JEFFERSON CITY, Mo. (KTVI) – Governor Mike Parson has announced that Missouri will join several states ending pandemic-related federal programs that include extra payments to unemployed workers.
Parson said on Tuesday that the additional benefits are causing a labor shortage in the state and are hindering the state’s economy — a charge echoed by conservative groups and Republican governors in several other states.
“We know that one of the last remaining hurdles to full economic recovery is addressing this labor shortage. Even with unemployment at only 4.2 percent, there are still 221,266 known job postings across the state,” Governor Parson said. “The solution to close this gap is not the excessive spending of taxpayer dollars by the federal government, but rather getting people back to work and to a sense of normalcy for themselves and their families. Today’s action ensures that we will fill existing jobs as well as the thousands of new jobs coming to our state as businesses continue to invest and expand in Missouri.”
The termination announced today applies to the following programs:
- Pandemic Unemployment Assistance
- Emergency Unemployment Relief for Government Entities and Nonprofit Organizations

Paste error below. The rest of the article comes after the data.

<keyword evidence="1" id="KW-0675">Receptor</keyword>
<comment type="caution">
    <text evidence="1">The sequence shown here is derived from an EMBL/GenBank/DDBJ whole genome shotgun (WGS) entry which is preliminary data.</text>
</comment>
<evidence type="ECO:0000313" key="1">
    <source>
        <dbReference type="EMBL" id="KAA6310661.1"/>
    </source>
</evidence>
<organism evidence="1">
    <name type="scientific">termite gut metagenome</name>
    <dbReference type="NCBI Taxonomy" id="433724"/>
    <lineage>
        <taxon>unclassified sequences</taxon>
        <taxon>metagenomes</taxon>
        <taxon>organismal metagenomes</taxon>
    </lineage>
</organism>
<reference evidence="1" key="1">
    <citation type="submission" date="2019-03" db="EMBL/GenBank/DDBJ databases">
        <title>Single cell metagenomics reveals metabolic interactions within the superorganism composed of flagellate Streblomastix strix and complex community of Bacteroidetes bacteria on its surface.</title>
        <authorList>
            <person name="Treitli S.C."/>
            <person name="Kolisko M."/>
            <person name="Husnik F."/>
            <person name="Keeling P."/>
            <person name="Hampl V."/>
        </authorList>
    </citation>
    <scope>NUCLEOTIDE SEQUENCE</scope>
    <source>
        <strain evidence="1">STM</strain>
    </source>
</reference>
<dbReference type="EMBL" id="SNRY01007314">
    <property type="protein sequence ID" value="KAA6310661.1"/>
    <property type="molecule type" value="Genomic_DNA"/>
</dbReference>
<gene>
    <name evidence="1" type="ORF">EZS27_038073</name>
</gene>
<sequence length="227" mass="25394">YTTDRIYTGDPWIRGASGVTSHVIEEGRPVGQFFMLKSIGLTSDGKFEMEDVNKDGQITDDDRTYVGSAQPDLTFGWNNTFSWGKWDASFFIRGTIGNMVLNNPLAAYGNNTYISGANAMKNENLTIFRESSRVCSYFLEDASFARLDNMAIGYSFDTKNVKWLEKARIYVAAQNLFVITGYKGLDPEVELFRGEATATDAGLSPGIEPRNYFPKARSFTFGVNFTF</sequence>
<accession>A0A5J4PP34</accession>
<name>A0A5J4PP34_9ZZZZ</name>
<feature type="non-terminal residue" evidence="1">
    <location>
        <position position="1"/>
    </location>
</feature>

- Federal Pandemic Unemployment Compensation
- Pandemic Emergency Unemployment Compensation
- 100 Percent Reimbursement of Short-Time Compensation Benefit Costs Paid Under State Law
- Mixed Earner Unemployment Compensation
“The federal unemployment programs I helped secure through the American Rescue Plan have been an essential lifeline to our district. In St. Louis and across Missouri, these desperately needed resources are helping to keep our communities healthy, fed, and housed,” writes US Congresswoman Cori Bush.
“Even after the original $600 supplement expired, it was replaced by a federal supplement that provides an extra $300 per week on top of Missouri’s existing state benefit, meaning thousands of claimants continue to receive $620 per week or more,” writes Missouri Department of Labor and Industrial Relations Director Anna Hui. “The unemployment system is designed to provide a temporary safety net as workers look to reenter the job market. Leaving the level of benefits artificially high would prevent a return to full employment in our state.”
Iowa Governor Kim Reynolds made a similar announcement today. Mississippi announced on Monday the state will end the extra unemployment benefit effective June 12 and Arkansas announced on Friday its plans to end the additional payments. Montana and South Carolina both announced similar plans last week.
Missouri will end the federal boosts, including an additional $300-a-week unemployment payment. That benefit was scheduled to run through early September.
The governor also said that while the payments from the federal government were crucial for Missourians when the pandemic began, they are now acting as a deterrent for people to return to the workforce.
Supporters of the federal unemployment programs point to other factors, including those reluctant to take jobs in service industries that require contact with the public for fear of contracting COVID-19 and parents who don’t have child care.
The federal benefits will end June 12. Regular, pre-pandemic unemployment benefits will remain available.